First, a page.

Her passion for teaching has always included mathematics and technology and for the past ten years she has focused on how to develop superior online distributed learning models for mathematics and science courses by utilizing various computer mediated communications and media spaces as well as platforms.  With this development in mind, her focus is on the current paradigm shift to connectedness and collaboration enabled and facilitated by technology as well as the implications of the use of technology on individuals and their learning, both positive and negative.

 

Christine VanWalraven, Equipment, Communications

Christine Van WalravenChristine is a librarian, educator, artist, designer, and advocate for kid and family friendly maker spaces. She can paint edible portraits, dress herself in traditional Japanese kimono, is a fantastic storybook reader, and can organize just about anything. A graduate of the U of T Master of Information program, she currently works at the Caledon Public LIbrary as a reference and children’s librarian. She is also a member of the Kwartz Labs maker community in Kitchener-Waterloo where she helps out at events like “Ada Lovelace Day”, “Hacky Halloween”, and “SoOnCon”.

Justin Scherer, Equipment

Justin SchererJustin is an interdisciplinary designer based in Toronto. He has a B.A. (Hons.) from McGill University and a masters degree (M.I.) in Information and Knowledge Media Design from the University of Toronto. His past and current clients include Scotiabank, MasterCard, General Motors, WIND Mobile, MSN, UEFA, and others. Justin has also collaborated as a Arduino technician and data wrangler for a SSHRC-funded performance art piece called Thresholds of Legibility and built a Twitter-controlled generative art score for telematic, electroacoustic art performances.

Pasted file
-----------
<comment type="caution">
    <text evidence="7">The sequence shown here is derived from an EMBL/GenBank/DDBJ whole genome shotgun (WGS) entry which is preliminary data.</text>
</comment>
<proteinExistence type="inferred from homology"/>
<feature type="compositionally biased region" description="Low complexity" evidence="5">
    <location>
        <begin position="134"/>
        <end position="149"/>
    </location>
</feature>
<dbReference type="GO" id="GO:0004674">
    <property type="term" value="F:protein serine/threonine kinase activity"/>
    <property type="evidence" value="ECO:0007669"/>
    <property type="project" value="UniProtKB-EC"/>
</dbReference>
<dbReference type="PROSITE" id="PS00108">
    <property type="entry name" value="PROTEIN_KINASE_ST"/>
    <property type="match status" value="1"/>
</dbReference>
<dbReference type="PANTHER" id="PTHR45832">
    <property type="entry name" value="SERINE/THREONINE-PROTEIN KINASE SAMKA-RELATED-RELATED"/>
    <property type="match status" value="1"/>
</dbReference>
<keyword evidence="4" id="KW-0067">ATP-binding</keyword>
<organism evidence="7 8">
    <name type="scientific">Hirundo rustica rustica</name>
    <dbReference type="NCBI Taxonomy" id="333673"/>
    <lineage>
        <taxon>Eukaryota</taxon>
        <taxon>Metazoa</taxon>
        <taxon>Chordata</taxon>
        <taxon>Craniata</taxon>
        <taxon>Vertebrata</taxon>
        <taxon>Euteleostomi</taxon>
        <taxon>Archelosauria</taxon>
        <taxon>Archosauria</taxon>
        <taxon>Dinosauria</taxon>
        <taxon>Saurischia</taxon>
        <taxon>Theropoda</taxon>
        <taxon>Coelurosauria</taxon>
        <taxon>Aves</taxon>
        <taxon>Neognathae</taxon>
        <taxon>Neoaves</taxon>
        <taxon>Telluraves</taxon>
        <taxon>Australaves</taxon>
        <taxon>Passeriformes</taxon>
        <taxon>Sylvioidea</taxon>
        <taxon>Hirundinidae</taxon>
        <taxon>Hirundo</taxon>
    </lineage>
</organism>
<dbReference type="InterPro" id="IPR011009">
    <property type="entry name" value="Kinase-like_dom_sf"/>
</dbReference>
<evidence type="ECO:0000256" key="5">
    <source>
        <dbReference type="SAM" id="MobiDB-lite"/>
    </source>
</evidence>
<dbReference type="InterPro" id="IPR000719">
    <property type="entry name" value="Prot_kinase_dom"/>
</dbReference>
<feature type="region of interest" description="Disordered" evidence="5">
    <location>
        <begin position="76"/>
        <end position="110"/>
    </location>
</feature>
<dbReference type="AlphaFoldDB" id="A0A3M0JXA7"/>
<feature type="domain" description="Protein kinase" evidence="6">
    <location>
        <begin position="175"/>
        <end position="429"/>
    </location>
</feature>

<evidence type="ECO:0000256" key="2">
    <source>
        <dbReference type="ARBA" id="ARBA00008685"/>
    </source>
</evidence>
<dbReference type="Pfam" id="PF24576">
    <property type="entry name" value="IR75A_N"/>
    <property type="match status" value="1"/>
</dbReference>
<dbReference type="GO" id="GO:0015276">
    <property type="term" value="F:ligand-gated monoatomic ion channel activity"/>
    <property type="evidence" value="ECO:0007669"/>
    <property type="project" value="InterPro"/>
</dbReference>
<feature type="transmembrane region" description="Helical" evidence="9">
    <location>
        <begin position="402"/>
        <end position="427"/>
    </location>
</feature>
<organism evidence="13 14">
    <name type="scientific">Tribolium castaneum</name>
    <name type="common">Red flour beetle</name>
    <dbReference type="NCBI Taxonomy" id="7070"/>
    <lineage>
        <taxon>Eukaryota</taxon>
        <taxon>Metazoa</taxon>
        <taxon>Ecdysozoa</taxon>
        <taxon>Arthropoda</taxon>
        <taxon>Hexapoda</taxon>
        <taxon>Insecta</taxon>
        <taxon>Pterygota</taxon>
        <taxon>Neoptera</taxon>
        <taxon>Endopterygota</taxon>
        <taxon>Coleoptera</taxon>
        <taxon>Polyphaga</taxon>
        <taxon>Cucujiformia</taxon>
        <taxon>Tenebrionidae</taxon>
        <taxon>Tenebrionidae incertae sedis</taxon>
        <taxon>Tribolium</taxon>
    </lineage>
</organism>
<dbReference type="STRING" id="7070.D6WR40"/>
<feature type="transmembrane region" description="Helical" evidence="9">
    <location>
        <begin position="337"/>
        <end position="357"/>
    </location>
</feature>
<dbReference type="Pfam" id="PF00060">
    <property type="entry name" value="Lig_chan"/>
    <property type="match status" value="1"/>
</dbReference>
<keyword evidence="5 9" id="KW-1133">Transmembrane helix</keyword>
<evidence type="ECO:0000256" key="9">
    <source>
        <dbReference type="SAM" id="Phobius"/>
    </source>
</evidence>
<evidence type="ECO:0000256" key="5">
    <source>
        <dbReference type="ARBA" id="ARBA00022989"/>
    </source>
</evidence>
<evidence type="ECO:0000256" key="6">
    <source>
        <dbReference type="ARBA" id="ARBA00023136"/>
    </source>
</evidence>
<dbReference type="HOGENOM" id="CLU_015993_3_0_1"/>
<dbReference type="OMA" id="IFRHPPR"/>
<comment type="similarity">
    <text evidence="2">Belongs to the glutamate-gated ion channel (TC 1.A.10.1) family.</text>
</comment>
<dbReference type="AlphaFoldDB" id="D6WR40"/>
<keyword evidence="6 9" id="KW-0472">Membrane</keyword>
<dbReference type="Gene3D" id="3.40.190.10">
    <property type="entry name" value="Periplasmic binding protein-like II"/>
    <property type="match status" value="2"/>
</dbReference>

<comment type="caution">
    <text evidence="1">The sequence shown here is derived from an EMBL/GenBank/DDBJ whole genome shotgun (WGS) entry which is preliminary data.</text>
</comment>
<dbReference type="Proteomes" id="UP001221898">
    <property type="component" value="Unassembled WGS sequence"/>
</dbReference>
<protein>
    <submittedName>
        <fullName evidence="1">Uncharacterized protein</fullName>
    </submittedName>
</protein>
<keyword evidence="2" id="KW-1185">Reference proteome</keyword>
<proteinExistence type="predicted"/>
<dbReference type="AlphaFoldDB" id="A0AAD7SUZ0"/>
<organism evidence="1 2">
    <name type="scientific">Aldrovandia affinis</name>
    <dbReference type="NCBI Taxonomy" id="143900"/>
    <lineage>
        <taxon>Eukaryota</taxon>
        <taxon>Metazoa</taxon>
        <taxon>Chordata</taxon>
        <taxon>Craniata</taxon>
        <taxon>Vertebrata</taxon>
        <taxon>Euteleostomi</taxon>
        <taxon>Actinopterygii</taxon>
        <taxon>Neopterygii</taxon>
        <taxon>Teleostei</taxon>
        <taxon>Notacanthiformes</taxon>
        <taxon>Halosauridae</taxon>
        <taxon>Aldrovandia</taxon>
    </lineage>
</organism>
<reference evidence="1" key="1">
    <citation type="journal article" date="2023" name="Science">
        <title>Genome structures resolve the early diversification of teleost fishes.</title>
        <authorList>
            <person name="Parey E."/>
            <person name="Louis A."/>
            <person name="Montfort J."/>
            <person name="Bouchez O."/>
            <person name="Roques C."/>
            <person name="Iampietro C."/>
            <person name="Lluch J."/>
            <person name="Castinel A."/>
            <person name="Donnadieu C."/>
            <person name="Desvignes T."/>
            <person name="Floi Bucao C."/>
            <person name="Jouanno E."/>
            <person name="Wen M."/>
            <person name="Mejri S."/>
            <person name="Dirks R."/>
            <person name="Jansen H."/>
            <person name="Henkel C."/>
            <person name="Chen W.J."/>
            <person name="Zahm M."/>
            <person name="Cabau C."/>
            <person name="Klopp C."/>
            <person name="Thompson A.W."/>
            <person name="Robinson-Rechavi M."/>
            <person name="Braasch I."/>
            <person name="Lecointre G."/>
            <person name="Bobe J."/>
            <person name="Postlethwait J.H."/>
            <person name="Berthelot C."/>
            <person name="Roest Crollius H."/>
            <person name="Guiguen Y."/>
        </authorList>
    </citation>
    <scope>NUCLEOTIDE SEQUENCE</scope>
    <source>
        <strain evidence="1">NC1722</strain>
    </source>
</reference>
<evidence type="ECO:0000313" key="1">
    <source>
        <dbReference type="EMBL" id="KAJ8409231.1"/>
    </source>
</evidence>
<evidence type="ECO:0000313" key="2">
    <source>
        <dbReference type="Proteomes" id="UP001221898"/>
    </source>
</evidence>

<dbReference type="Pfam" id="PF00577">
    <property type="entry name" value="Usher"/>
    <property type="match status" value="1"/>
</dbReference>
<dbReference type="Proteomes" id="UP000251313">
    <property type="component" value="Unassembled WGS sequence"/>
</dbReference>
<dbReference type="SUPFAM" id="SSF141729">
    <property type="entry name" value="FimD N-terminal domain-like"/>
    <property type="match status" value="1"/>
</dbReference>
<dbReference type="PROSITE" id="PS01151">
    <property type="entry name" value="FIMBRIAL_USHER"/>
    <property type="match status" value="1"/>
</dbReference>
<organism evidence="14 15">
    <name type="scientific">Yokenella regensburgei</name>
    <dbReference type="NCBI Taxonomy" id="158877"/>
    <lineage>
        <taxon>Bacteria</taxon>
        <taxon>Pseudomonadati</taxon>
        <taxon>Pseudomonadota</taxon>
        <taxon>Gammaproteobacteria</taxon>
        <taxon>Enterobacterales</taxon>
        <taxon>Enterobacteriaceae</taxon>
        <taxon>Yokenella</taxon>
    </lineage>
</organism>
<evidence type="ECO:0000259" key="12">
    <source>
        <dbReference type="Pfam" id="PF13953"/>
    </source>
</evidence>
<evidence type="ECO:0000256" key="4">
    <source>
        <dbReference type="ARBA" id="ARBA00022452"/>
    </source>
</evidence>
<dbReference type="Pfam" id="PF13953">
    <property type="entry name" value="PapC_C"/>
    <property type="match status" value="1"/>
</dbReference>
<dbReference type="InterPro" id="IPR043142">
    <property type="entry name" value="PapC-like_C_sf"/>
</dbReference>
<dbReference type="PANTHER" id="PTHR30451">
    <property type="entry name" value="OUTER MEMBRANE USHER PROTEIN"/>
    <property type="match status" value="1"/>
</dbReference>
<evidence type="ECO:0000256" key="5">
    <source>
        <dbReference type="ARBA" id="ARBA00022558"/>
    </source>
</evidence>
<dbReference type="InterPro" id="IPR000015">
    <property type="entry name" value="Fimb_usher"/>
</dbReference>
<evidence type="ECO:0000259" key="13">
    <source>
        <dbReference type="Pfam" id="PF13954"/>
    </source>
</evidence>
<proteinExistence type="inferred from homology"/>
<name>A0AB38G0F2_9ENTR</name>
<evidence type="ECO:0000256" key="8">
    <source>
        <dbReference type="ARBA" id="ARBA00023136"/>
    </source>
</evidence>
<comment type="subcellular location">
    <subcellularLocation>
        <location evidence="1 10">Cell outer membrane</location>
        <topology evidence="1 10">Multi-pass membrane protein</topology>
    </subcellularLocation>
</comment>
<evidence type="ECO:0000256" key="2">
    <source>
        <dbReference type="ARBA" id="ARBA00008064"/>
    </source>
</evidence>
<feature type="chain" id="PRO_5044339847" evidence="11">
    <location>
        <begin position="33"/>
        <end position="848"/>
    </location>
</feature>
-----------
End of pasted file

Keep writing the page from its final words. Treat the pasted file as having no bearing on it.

Justin gets really excited about human experiences of physical/digital hybridity in the built environment and design’s role in the ways we make meaning (with)in rapidly changing information ecosystems. Barbecue, German, and esoteric Wikipedia entries also reside within the increasingly unmanageable purview of his interests. You can find him on Twitter @jgscherer.

 

Advisors


Nick Stedman, Co-Founder, Advisor

Nick StedmanNick started the robotics hackathon with Adriana and is excited to see what amazing robots are built. For the past decade, Nick has been designing and building electronic devices. These range from artworks to products to tools that enable others to be creative. Nick does electronic and mechanical design, programming, and fabrication. In recent years he has made several robots that physically interact with people. These have been shown around the world, including on a Japanese game show. More recently he founded Steddy Robots, a company that develops tools that make it easy to develop robots and animatronics. Nick also teaches at Ryerson University and York University.

Nick Yee, Advisor
NicholasYeeNick is currently Chief Architect at Manulife Financial, but also has extensive experience as an entrepreneur in the software industry. He started to get involved with the hackathon out of interest for collaborative innovation and the maker movement. You can find Nick at @nywhoever .

Judges


Coming Soon!

 

Mentors


  Coming Soon!

Volunteers


Coming Soon!